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'Our motives revolve around trying to break the cycle of unresponsive parenting'

Deborah O’Dea and Janette Hopkins have launched the Hello Baby course to combat perinatal depression

Deborah O’Dea and Janette Hopkins have launched the Hello Baby course to combat perinatal depression

In the UK, it is thought that 10-20% of women will develop perinatal depression, yet the health visitors in Blackpool sense their numbers are much higher than national data suggest. Janette Hopkins and Deborah O’Dea are introducing the Hello Baby course to ensure each new mother does not become just another statistic.

Hello Baby is a five-week course for new mothers who were either antenatally identified with perinatal depression, have developed it after birth or have attachment and bonding difficulties. The group, facilitated by Ms O’Dea, consists of four to five mother-infant pairs meeting for 1.5 hours each week.

During the sessions, Ms O’Dea provides the mothers with information on their infant’s behaviour so they can recognise their baby’s cues, appreciate vulnerabilities and begin to respond to promote healthy development. Ms Hopkins, nurse consultant for public health and previous health visitor and senior lecturer at the University of Cumbria, was instrumental in commissioning the course through NHS Blackpool.

“When Deborah brought the idea for Hello Baby to the table, the head of children’s services and I agreed it was a good idea,” says Ms Hopkins.

Blackpool has high rates of teen pregnancy, single parenting and low-income housing; young mothers often lack the support they need. Hello Baby courses provide a foundation of knowledge and training for mothers.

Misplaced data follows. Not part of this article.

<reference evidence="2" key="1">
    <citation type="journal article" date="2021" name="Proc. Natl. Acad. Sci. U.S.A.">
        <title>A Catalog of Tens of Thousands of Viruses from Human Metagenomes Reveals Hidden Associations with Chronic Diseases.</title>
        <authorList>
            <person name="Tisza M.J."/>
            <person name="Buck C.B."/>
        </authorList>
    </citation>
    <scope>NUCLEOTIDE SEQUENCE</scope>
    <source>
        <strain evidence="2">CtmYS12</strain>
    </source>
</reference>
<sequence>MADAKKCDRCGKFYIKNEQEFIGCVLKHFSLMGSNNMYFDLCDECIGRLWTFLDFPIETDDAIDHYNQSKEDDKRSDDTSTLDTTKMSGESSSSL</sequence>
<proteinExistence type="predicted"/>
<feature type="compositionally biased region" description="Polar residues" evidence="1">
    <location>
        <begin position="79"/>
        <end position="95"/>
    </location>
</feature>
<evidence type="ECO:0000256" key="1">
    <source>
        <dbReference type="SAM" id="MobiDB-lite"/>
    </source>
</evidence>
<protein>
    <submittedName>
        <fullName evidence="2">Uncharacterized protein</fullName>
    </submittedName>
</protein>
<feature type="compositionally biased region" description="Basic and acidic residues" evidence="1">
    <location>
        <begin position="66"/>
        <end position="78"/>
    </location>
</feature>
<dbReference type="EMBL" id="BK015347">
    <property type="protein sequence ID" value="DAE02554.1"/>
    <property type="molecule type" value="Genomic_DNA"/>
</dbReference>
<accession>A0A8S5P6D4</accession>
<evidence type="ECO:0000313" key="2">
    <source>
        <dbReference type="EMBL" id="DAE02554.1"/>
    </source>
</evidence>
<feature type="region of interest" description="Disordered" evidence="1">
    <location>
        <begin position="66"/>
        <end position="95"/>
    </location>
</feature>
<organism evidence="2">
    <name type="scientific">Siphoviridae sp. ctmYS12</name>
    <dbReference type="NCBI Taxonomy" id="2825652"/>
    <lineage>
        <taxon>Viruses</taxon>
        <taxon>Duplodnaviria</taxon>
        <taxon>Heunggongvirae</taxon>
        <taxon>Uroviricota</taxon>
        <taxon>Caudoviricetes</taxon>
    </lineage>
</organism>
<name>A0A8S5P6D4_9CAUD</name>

After three trials, the results are encouraging. Each mum’s progress is tracked through a pre-and post-course questionnaire. They are asked about their feelings, course expectations and perceptions of pregnancy and parenthood. Interaction with babies increased and depression decreased in all cases.

“One of our participants even decided to stop using her antidepressants because she felt so improved,” says Ms O’Dea. The specialist health visitor was instrumental in the perinatal mental-health work for Hello Baby, and started the programme based on the teachings of American paediatrician Thomas Berry Brazelton who had witnessed high rates of deprivation and depression in mothers.

“Our motives revolve around trying to break the cycle of unresponsive parenting but also to decrease depression in women,” says Ms O’Dea.

“I encourage mothers to look at what their babies can already do before they’re a few weeks old. A baby can see, a baby can hear, a baby can feel emotions. When mothers can identify what their baby can already do it strengthens the attachment.”

Eventually, Ms O’Dea and Ms Hopkins hope to roll out the course to children’s centres in Blackpool. Currently, midwives are working with the trust to spot problem cases and recommend mothers.

“We also want to get pregnant women in the group to keep the focus on prevention before birth,” says Ms O’Dea.

Hello Baby is part of a bigger push by the government to showcase the positive impact of health visitors. The Health Visitor Implementation Plan was launched in February 2011 to create 4,200 extra health visitor jobs and re-identify the profession. For Ms Hopkins, the initiative is long overdue.

“Intervening early will empower a family and help them engage with their child easier,” she says.

“I’ve seen the devastating impacts on a family from lack of bonding.

“I saw entire families break down. I saw mums isolate themselves. I saw economic hardship. Hello Baby fits in the big picture by strengthening the family and bridging the gap between what we know and what we need to know.”

Bethany Christo

● The Hello Baby initiative won the child and adolescent category at the Nursing Times Awards 2012

Readers' comments (1)

  • Great idea for new mums who are struggling to cope.

    Although I did not meet my health visitor until my son started nursery school!

    Unsuitable or offensive?

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